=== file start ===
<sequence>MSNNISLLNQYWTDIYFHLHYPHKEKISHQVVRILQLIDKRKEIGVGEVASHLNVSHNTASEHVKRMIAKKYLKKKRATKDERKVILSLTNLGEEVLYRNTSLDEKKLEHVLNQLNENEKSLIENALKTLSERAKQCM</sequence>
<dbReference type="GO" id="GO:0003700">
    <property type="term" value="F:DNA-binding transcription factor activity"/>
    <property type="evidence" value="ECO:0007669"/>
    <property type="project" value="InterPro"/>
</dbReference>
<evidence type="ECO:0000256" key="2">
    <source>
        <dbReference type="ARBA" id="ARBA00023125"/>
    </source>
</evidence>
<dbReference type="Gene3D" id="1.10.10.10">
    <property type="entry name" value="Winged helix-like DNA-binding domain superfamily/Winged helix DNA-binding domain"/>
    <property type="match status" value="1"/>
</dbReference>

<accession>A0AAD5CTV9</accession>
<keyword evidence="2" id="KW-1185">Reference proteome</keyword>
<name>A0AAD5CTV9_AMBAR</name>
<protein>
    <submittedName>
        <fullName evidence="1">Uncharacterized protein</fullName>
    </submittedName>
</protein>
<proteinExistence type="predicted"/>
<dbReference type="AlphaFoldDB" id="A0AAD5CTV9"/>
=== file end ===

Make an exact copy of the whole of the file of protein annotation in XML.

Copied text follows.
<sequence>MSNNISLLNQYWTDIYFHLHYPHKEKISHQVVRILQLIDKRKEIGVGEVASHLNVSHNTASEHVKRMIAKKYLKKKRATKDERKVILSLTNLGEEVLYRNTSLDEKKLEHVLNQLNENEKSLIENALKTLSERAKQCM</sequence>
<dbReference type="GO" id="GO:0003700">
    <property type="term" value="F:DNA-binding transcription factor activity"/>
    <property type="evidence" value="ECO:0007669"/>
    <property type="project" value="InterPro"/>
</dbReference>
<evidence type="ECO:0000256" key="2">
    <source>
        <dbReference type="ARBA" id="ARBA00023125"/>
    </source>
</evidence>
<dbReference type="Gene3D" id="1.10.10.10">
    <property type="entry name" value="Winged helix-like DNA-binding domain superfamily/Winged helix DNA-binding domain"/>
    <property type="match status" value="1"/>
</dbReference>

<accession>A0AAD5CTV9</accession>
<keyword evidence="2" id="KW-1185">Reference proteome</keyword>
<name>A0AAD5CTV9_AMBAR</name>
<protein>
    <submittedName>
        <fullName evidence="1">Uncharacterized protein</fullName>
    </submittedName>
</protein>
<proteinExistence type="predicted"/>
<dbReference type="AlphaFoldDB" id="A0AAD5CTV9"/>